Get Status Code from HTTP Request
We won’t go into too much detail about HTTP status codes themselves, but in this post we will talk about how to use the status code after making a request, how to check them as a range and how to print them as text. This is often important so we can check if something was successful or failed. You can always get this data if you have a net/http/Response type (spec).
Convert an io.ReadCloser to String
Using Go, we often make HTTP calls these days using net/http, which result in a response of type io.ReadCloser… which are hard to read for the layman (like me). What we really want to the response in the form of a string which we can read. This post will talk about how to convert these ReadCloser into strings. First we’ll look at the problem, then we have two different solutions.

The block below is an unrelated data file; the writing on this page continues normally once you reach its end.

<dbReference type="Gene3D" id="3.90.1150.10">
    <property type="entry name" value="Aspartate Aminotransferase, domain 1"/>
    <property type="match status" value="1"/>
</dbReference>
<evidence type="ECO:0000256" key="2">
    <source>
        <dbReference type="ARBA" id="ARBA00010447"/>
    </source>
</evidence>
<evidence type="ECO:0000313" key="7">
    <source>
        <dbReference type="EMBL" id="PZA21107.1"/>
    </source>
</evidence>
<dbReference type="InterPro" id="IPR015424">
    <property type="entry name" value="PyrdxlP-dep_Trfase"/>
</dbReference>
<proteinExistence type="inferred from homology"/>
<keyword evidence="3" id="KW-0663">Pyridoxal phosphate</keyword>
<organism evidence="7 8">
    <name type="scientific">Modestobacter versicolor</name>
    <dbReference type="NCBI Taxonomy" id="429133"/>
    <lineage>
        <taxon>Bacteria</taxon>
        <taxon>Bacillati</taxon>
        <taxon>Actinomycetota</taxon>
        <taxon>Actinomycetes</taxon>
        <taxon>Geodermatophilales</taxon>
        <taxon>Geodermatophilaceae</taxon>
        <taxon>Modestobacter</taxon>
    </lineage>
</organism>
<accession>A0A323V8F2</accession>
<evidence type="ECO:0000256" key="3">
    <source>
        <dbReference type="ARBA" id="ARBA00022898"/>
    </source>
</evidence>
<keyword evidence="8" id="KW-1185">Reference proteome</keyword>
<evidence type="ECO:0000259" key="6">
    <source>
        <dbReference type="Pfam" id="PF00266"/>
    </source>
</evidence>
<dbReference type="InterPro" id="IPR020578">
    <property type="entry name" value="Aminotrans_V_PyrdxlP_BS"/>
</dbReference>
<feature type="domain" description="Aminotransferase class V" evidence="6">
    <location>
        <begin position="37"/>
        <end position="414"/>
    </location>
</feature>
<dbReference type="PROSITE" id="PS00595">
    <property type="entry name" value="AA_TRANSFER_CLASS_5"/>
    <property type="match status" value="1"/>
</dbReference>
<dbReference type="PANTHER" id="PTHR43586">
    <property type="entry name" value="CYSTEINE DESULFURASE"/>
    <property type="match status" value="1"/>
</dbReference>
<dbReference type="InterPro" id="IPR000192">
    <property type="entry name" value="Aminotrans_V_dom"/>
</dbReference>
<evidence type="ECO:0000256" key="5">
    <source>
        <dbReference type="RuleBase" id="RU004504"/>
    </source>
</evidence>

Download a File from a URL
This post shows how you can download a file in Go from a URL. We use the std lib (standard library) http.Get() [docs] and io.Copy() [docs] functions to help us with this. This function should be efficient as it will stream the data into the file, as opposed to downloading it all into memory, then to file. The file will be saved in the same directory as your program. We also show an alternative below if you want to take the filename from the URL.
Check If a Go Client Has Reused a Connection
For logging purposes, performance monitoring, debugging - what ever your reason, it can be useful to know if Go has reused it’s connection when making an initial request, for later use. If it’s not reusing connections, it might be running slower and less efficiently than it needs to be. The code below is used as an example of how to log if connections are being reused, as well as outputting the DNS information gathered.